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Dr K K Aggarwal

Definition of Health

By Dr K K Aggarwal
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Health is not mere absence of disease; it is a state of physical, mental, social, spiritual, environmental and financial well-being. Allopathy does not define all aspects of health.

During MBBS, medical students are taught more about the physical health. Social and mental health are covered only in few lectures. Community health is a separate subject but never given its due importance. Spiritual health is not defined at all and financial health is hardly covered.

Yet, in day-to-day practice it is the social, financial, spiritual and community health, which is the most important during patient-doctor communication. It is incorporated in the four basic purposes: dharma, artha, kama and moksha.

Dharma and artha together form the basis of karma which is righteous earning. You are what your deep rooted desires are. Most of the diseases today can be traced to a particular emotion, positive or negative. Anger and jealously are related with heart attack, fear with blood pressure, greed & possessiveness with heart failure. Unless the mind is healthy, one cannot be free of diseases.

The best description of health comes from Ayurveda. In Sanskrit health means swasthya, which means establishment in the self. One is established in the self when there is a union of mind, body and soul. Most symbols of health are established around a shaft with two snakes and two wings. The shaft represents the body, two snakes represent the duality of mind and the two wings represent the freedom of soul.

Sushrut Samhita in Chapter 15 shloka 10 defines the ayurvedic person as under:

Samadosha, samagnischa,

Samadhatumalkriyah,

Prasannatmendriyamanah,

Swastha iti abhidhiyate.

From the Ayurvedic point of view, for a person to be healthy, he must have balanced doshas, balanced agni, balanced dhatus, normal functioning of malkriyas and mind, body, spirit and indriyas full of bliss and happiness.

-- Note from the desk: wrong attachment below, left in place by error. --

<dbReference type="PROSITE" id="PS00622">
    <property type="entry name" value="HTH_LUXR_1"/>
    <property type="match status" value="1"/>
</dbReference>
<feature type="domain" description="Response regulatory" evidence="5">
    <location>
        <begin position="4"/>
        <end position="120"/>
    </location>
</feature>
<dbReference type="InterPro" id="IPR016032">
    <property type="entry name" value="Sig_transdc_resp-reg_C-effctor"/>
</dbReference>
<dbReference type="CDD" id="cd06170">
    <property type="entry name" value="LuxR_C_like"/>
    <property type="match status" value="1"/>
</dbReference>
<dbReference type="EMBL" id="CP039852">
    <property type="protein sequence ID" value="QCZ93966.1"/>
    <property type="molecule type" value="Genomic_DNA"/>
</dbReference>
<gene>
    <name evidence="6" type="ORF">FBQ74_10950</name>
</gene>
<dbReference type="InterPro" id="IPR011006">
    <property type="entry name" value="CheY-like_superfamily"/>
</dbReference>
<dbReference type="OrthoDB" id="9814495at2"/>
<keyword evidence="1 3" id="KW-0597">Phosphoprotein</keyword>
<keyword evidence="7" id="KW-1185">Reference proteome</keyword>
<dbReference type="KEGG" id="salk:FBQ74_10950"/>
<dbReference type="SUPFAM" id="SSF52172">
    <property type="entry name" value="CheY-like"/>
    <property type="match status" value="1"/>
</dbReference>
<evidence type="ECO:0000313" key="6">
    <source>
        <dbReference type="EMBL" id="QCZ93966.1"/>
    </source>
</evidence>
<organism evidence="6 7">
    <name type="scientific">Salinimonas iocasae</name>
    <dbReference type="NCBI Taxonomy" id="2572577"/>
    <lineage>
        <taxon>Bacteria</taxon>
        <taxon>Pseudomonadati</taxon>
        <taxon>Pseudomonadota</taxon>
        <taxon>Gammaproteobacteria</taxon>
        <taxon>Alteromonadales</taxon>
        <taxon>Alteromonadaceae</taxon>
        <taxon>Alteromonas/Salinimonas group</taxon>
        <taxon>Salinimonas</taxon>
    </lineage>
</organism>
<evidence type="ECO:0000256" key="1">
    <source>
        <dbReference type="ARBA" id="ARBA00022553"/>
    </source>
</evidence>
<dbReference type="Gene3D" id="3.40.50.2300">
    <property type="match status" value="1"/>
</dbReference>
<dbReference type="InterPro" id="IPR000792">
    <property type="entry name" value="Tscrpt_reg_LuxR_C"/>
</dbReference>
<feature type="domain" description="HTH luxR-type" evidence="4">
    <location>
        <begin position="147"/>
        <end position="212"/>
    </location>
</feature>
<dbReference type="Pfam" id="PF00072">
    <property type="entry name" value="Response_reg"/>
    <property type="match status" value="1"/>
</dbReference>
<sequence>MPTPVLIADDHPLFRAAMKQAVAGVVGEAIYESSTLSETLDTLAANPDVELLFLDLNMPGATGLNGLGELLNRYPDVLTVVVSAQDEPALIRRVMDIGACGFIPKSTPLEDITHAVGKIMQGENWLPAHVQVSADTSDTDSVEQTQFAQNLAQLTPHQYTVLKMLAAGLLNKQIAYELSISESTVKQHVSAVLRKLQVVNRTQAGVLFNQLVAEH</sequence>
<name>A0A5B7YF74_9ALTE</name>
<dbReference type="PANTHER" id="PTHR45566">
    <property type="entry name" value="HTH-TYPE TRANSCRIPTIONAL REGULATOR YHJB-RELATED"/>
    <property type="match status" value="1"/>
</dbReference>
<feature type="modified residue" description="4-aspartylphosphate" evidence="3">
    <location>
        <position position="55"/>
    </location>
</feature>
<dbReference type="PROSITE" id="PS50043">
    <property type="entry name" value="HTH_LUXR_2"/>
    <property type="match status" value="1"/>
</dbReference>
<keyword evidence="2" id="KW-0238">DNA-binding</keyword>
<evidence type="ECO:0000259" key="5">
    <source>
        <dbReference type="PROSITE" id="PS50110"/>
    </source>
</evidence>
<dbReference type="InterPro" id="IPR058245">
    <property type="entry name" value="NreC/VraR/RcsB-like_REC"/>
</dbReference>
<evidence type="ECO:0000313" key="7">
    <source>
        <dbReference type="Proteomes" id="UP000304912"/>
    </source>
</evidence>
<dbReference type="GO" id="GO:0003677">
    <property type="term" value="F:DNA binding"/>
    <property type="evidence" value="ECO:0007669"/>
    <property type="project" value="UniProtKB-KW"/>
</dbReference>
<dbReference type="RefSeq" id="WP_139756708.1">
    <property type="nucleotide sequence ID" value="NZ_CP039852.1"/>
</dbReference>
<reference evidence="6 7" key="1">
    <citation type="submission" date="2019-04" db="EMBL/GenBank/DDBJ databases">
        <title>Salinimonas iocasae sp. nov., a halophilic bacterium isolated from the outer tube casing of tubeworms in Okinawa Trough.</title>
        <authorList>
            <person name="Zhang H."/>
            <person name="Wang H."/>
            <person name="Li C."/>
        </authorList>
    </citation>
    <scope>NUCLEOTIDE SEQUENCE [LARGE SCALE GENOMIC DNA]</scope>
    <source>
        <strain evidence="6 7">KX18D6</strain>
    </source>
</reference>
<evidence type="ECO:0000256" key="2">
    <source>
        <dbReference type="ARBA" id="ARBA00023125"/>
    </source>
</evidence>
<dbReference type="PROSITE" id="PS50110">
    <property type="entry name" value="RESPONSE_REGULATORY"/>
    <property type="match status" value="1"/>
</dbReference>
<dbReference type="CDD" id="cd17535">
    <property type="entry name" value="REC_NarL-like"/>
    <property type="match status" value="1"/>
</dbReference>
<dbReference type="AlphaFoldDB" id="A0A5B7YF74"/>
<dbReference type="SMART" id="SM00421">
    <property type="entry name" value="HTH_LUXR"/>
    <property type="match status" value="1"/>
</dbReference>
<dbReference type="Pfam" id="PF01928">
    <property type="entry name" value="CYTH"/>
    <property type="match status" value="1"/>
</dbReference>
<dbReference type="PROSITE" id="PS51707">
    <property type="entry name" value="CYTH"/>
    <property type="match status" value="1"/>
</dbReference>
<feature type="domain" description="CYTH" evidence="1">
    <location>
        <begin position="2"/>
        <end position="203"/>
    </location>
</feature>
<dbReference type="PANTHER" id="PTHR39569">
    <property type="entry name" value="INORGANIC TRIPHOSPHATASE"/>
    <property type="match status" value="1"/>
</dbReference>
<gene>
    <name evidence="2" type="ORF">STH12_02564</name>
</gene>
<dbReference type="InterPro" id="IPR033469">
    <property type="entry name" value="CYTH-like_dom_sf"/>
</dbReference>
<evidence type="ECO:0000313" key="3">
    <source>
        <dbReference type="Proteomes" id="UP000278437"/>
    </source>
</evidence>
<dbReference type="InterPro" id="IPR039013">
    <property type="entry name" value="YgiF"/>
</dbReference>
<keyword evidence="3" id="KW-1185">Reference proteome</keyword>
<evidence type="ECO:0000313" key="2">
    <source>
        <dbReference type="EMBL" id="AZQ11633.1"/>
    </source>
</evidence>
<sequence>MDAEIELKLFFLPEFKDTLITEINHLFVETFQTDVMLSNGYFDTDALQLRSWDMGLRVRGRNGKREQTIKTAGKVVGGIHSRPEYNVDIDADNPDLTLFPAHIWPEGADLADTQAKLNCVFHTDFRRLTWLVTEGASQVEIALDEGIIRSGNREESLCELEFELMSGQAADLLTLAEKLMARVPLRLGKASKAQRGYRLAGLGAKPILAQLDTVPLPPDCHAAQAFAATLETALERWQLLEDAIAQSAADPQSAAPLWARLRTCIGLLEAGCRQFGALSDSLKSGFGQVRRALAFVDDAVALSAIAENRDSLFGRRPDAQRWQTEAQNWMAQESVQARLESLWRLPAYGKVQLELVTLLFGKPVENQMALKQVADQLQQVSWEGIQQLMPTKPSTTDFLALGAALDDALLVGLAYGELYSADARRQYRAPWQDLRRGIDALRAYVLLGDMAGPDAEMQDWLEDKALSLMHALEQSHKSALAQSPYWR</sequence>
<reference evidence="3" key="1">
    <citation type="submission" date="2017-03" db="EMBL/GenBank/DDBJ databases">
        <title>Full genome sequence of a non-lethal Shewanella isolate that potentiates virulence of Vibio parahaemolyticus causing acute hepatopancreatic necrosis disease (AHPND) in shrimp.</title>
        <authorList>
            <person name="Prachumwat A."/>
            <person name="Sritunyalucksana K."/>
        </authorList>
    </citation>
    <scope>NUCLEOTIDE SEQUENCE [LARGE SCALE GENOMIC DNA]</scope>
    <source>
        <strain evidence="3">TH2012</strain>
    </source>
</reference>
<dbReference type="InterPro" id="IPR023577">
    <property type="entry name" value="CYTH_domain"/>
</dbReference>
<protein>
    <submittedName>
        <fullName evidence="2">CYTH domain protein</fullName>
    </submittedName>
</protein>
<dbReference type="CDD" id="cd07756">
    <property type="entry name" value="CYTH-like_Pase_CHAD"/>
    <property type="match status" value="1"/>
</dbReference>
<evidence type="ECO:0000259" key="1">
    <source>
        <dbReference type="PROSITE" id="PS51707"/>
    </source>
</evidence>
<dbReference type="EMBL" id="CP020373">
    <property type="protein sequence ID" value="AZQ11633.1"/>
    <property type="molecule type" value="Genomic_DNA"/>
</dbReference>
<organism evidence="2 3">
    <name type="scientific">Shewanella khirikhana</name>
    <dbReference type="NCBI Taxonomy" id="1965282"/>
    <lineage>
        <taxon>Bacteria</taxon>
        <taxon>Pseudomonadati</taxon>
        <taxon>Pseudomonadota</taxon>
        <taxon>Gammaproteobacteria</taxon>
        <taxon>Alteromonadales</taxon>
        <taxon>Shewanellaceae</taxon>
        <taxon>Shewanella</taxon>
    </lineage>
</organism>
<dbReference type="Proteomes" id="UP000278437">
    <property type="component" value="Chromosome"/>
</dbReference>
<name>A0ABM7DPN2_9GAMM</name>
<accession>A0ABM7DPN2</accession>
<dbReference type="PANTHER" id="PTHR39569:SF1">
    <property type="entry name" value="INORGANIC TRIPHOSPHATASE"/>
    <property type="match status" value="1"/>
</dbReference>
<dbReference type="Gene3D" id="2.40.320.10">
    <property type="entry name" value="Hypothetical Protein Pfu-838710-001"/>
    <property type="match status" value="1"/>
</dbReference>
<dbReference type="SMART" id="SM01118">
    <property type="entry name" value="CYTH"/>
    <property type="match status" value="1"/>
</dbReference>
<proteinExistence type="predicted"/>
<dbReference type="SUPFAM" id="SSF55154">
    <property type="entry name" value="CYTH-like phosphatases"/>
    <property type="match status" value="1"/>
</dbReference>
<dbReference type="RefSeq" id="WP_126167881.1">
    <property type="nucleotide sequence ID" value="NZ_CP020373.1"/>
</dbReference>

Human body is made up of structures (Kapha) that perform two basic functions: firstly, metabolism (pitta) and movement (vata). Vata, pitta and kapha are called doshas in Ayurveda. Samana dosha means balance of structures, metabolism and movement functions in the body. Agni in Ayurveda is said to be in balance when a person has normal tejas and a good appetite.

Ayurveda describes seven dhatus: rasa, rakta, mamsa, medha, asthi, majja, shukra and they are required to be in balance. They are equivalent to various tissues in the human body.

Ayurveda necessitates proper functioning of natural urges like urination, stool, sweating and breathing and that is what balances in malakriya means.

Ayurveda says for a person to be healthy he has to be mentally and spiritually healthy which will only happen when his or her indriyas are cheerful, full of bliss and devoid of any negativities. For indriyas to be in balance one has to learn to control over the lust cum desires, greed and ego. This can be done by learning regular pranayama, learning the do’s and don’ts in life, living in a disciplined atmosphere and learn to live in the present.

Regular pranayama shifts one from sympathetic to para sympathetic mode, balances the mind and thoughts and helps in removing negative thoughts from the mind. For living a disabled life one can follow the yama and niyama of yoga sutras of Patanjali or dos and don’ts taught by various religious gurus, leaders and principles of naturopathy. Living in the present means conscious or meditative living. This involves either learning meditation 20 minutes twice a day or learning subtle mental exercises like mind–body relaxation, yogic shavasana, self–hypnotic exercises, etc.

According to Yoga Sutras of Patanjali, a person who eats thrice a day is a rogi, twice a day is a bhogi and once a day is yogi. The take home message is: to live more, eat less.